Sword fans to flock to Nara to see blade of Date Masamune

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History buffs and newfound fans of antiquity alike are descending on Yakushiji temple here for an exhibition of centuries-old Japanese swords including one reportedly brandished by feudal lord Date Masamune (1567-1636).

In addition to the current “Uwasano Katana Ten II” (Exhibition of whispered swords II) that runs through April 23, a special exhibition on April 2 and 3 will show six priceless blades including “Okurikarahiromitsu,” a government-designated important artwork.

“Okurikarahiromitsu” is said to have belonged to Date Masamune, who governed the Sendai domain in northern Japan during the Edo Period (1603-1867). Up to 7,000 visitors are expected to get to see the exclusive exhibition over the two days.

“Uwasano Katana Ten II,” now in its second year following its debut last spring, is dazzling visitors with a selection of the famed and beautifully crafted “Muramasa” swords.

The swords are named for the blade style’s original creator, a famous artisan who lived in the Muromachi Period (1338-1573). Examples of Muramasa from the style’s first, second and third generations are on display.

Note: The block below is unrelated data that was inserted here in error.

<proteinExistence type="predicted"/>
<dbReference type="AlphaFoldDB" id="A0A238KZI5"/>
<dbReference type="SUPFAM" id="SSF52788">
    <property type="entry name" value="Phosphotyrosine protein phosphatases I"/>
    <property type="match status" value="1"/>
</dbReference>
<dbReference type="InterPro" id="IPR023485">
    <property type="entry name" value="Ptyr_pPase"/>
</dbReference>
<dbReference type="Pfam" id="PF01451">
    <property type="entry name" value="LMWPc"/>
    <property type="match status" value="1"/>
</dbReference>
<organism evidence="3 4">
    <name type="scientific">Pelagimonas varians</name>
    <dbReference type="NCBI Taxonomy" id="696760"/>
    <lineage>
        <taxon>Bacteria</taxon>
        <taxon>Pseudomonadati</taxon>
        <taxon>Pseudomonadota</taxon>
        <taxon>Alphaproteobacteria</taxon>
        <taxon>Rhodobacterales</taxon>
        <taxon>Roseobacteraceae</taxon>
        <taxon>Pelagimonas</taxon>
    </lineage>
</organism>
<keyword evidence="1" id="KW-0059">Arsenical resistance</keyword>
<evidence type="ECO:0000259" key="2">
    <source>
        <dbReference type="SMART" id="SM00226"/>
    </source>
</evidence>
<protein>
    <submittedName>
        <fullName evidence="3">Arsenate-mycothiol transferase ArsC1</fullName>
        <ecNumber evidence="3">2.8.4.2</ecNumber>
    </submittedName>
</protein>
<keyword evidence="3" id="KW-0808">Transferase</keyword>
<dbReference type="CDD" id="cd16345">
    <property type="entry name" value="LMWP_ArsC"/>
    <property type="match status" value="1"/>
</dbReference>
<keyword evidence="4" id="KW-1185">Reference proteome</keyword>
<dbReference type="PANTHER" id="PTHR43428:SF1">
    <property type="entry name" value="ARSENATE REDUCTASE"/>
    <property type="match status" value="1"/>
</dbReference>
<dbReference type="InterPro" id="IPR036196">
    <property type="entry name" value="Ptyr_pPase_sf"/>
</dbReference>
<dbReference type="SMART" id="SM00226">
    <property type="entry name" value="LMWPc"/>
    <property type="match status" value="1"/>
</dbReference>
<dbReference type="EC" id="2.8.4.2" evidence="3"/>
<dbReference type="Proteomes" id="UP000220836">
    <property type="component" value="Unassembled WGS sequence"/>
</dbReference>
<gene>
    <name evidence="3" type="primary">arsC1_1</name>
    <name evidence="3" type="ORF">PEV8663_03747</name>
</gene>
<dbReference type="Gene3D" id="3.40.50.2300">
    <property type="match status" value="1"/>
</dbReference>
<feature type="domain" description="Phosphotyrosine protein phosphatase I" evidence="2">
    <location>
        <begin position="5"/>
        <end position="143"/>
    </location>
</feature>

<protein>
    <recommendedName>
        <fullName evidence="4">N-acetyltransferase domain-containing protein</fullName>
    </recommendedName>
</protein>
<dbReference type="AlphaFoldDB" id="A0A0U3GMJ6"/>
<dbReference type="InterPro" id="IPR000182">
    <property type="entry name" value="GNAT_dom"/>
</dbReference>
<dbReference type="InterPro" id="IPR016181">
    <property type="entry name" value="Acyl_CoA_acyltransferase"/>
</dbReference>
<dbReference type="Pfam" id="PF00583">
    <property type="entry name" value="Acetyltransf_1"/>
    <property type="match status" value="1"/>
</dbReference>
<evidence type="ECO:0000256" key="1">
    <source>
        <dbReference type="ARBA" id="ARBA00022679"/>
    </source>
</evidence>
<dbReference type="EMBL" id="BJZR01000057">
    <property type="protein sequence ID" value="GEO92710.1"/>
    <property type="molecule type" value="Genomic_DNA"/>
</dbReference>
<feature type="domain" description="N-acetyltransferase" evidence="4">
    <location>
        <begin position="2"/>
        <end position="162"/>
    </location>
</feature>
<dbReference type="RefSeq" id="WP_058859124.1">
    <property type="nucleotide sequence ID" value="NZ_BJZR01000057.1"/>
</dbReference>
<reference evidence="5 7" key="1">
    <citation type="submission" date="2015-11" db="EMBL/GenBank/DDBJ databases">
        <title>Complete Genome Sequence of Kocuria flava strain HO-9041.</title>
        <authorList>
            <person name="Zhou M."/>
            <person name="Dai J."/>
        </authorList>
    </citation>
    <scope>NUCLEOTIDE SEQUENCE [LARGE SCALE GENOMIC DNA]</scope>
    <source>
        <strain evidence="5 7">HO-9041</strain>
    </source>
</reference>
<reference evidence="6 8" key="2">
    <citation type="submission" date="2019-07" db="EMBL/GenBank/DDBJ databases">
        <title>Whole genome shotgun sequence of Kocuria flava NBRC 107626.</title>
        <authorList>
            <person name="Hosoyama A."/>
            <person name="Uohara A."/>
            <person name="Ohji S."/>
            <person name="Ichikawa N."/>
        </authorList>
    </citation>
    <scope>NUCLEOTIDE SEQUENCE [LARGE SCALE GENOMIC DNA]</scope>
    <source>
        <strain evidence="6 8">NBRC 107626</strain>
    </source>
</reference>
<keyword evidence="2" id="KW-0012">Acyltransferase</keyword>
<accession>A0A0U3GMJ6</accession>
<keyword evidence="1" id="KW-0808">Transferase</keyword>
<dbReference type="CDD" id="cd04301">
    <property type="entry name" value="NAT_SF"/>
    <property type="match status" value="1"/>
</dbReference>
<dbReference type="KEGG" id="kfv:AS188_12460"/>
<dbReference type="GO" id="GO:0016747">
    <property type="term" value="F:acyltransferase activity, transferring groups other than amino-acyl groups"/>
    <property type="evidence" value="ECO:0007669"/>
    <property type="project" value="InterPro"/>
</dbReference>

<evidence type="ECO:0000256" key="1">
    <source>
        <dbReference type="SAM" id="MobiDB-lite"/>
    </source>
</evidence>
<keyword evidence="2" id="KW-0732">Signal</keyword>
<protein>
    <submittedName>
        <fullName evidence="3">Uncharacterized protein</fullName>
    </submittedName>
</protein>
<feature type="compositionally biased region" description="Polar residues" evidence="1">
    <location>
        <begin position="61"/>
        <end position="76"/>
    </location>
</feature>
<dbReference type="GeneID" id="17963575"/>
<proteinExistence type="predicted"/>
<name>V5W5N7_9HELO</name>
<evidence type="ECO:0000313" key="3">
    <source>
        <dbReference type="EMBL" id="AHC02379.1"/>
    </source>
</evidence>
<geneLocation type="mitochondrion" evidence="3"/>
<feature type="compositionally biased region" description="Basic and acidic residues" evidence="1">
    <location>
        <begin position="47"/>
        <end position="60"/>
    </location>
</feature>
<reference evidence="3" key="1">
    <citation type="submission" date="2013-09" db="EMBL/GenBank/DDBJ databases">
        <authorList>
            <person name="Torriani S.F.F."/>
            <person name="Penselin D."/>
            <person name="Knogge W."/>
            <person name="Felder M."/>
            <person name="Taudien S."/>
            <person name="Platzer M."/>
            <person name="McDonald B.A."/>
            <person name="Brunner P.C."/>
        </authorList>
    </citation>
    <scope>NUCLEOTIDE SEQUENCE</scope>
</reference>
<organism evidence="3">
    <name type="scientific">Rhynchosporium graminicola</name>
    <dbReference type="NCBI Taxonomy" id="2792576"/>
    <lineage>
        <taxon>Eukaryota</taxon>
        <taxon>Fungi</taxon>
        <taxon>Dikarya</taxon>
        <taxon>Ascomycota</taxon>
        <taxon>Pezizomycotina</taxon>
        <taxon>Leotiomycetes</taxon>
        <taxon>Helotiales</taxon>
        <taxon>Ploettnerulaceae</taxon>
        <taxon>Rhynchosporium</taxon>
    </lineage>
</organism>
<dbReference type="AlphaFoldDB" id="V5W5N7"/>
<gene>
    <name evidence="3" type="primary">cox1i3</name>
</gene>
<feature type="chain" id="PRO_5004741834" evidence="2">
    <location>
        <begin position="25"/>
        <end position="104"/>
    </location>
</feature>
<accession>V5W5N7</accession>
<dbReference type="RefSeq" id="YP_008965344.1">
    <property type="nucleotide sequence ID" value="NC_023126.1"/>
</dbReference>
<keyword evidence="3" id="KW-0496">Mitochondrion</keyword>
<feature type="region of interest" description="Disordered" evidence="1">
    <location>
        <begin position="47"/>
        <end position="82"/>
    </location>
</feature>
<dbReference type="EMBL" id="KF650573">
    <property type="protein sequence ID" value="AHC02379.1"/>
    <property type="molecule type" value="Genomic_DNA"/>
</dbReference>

About 140 historical blades, almost double the number of last year, are being exhibited.

History novices can also enjoy interesting quizzes about Japanese swords and Yakushiji temple.

The blades are proving to be quite the crowd-puller. One previous exclusive exhibition held for one day only attracted 5,000 people including fans of the “Touken Ranbu Online” (Swirling swords online) game in which anthropomorphized characters based on the legends of famous swords fight against each other.

“It is a pleasure for us that people have become interested in Japanese culture with something such as games as a springboard,” said Kiyoshi Sawaguchi, 61, chairman of the Japanese Sword Research Foundation, which cooperates with the event.

“I want them to take a close look at the authentic items,” he added.

“The exhibition is acting as a gateway for many people to get to know Yakushiji temple,” said Taikaku Kato, 31, a priest at the temple.

“I hope it will help them appreciate temples in general and Buddhism more profoundly,” Kato added.

A combined ticket to enter both Yakushiji temple and “Uwasano Katana Ten II” costs 1,600 yen ($14.30) for adults, 1,200 yen for junior and senior high school students, and 300 yen for elementary school children.

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